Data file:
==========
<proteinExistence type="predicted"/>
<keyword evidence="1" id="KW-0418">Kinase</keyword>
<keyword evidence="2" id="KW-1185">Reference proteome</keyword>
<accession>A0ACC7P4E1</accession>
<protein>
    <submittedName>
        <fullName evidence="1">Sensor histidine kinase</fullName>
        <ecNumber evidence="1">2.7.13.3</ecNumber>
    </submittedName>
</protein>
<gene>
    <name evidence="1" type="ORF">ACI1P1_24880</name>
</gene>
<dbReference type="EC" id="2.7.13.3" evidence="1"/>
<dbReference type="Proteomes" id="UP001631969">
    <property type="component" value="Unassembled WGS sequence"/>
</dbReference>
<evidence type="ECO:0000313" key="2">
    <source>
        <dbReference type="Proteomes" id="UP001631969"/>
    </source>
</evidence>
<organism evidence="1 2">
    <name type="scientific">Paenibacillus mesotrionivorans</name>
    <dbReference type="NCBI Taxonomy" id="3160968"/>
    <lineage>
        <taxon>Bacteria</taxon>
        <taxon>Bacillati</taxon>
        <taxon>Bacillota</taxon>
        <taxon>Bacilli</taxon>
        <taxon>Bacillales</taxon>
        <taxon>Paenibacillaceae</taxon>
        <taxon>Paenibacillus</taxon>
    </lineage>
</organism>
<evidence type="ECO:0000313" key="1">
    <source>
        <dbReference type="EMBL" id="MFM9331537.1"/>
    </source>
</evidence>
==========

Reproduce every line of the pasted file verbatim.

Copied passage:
<proteinExistence type="predicted"/>
<keyword evidence="1" id="KW-0418">Kinase</keyword>
<keyword evidence="2" id="KW-1185">Reference proteome</keyword>
<accession>A0ACC7P4E1</accession>
<protein>
    <submittedName>
        <fullName evidence="1">Sensor histidine kinase</fullName>
        <ecNumber evidence="1">2.7.13.3</ecNumber>
    </submittedName>
</protein>
<gene>
    <name evidence="1" type="ORF">ACI1P1_24880</name>
</gene>
<dbReference type="EC" id="2.7.13.3" evidence="1"/>
<dbReference type="Proteomes" id="UP001631969">
    <property type="component" value="Unassembled WGS sequence"/>
</dbReference>
<evidence type="ECO:0000313" key="2">
    <source>
        <dbReference type="Proteomes" id="UP001631969"/>
    </source>
</evidence>
<organism evidence="1 2">
    <name type="scientific">Paenibacillus mesotrionivorans</name>
    <dbReference type="NCBI Taxonomy" id="3160968"/>
    <lineage>
        <taxon>Bacteria</taxon>
        <taxon>Bacillati</taxon>
        <taxon>Bacillota</taxon>
        <taxon>Bacilli</taxon>
        <taxon>Bacillales</taxon>
        <taxon>Paenibacillaceae</taxon>
        <taxon>Paenibacillus</taxon>
    </lineage>
</organism>
<evidence type="ECO:0000313" key="1">
    <source>
        <dbReference type="EMBL" id="MFM9331537.1"/>
    </source>
</evidence>